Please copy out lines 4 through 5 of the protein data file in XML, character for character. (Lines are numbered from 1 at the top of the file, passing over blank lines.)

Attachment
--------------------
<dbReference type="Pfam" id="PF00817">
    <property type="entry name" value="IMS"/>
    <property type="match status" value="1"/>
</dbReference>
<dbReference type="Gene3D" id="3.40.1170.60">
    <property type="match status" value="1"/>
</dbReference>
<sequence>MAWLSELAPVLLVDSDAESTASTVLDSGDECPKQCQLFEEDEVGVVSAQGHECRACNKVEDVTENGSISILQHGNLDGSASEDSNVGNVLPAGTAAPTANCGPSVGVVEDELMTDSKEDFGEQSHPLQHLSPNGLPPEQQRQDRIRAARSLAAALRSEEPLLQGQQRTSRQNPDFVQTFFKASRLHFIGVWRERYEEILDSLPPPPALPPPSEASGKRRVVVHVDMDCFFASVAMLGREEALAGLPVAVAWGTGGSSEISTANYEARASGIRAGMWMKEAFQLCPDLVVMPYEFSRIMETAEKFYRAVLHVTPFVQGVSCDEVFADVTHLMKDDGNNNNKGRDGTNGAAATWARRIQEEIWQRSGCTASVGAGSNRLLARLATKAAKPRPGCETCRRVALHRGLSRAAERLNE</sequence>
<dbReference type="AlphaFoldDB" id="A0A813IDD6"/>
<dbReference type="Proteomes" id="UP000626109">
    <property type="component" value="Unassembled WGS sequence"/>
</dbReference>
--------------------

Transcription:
</dbReference>
<dbReference type="Gene3D" id="3.40.1170.60">